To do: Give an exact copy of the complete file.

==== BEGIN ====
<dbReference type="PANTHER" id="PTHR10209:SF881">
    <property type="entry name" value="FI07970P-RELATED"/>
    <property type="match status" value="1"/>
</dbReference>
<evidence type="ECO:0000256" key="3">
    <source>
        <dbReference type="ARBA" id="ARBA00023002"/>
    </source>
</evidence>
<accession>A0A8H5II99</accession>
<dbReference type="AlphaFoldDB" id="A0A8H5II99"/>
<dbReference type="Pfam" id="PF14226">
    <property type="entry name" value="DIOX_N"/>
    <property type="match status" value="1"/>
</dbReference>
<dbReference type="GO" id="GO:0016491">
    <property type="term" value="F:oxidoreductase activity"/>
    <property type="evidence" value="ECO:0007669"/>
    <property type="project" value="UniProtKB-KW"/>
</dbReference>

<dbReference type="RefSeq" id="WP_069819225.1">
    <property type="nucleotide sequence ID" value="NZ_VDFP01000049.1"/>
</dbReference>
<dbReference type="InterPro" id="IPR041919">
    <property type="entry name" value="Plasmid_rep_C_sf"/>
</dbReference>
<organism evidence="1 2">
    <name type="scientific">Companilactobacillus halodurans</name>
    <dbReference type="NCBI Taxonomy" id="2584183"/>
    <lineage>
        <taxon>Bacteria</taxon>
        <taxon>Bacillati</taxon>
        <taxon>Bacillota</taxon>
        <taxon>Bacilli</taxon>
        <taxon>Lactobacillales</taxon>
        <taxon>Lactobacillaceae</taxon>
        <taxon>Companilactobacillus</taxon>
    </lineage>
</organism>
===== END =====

<dbReference type="PANTHER" id="PTHR10209:SF881">
    <property type="entry name" value="FI07970P-RELATED"/>
    <property type="match status" value="1"/>
</dbReference>
<evidence type="ECO:0000256" key="3">
    <source>
        <dbReference type="ARBA" id="ARBA00023002"/>
    </source>
</evidence>
<accession>A0A8H5II99</accession>
<dbReference type="AlphaFoldDB" id="A0A8H5II99"/>
<dbReference type="Pfam" id="PF14226">
    <property type="entry name" value="DIOX_N"/>
    <property type="match status" value="1"/>
</dbReference>
<dbReference type="GO" id="GO:0016491">
    <property type="term" value="F:oxidoreductase activity"/>
    <property type="evidence" value="ECO:0007669"/>
    <property type="project" value="UniProtKB-KW"/>
</dbReference>

<dbReference type="RefSeq" id="WP_069819225.1">
    <property type="nucleotide sequence ID" value="NZ_VDFP01000049.1"/>
</dbReference>
<dbReference type="InterPro" id="IPR041919">
    <property type="entry name" value="Plasmid_rep_C_sf"/>
</dbReference>
<organism evidence="1 2">
    <name type="scientific">Companilactobacillus halodurans</name>
    <dbReference type="NCBI Taxonomy" id="2584183"/>
    <lineage>
        <taxon>Bacteria</taxon>
        <taxon>Bacillati</taxon>
        <taxon>Bacillota</taxon>
        <taxon>Bacilli</taxon>
        <taxon>Lactobacillales</taxon>
        <taxon>Lactobacillaceae</taxon>
        <taxon>Companilactobacillus</taxon>
    </lineage>
</organism>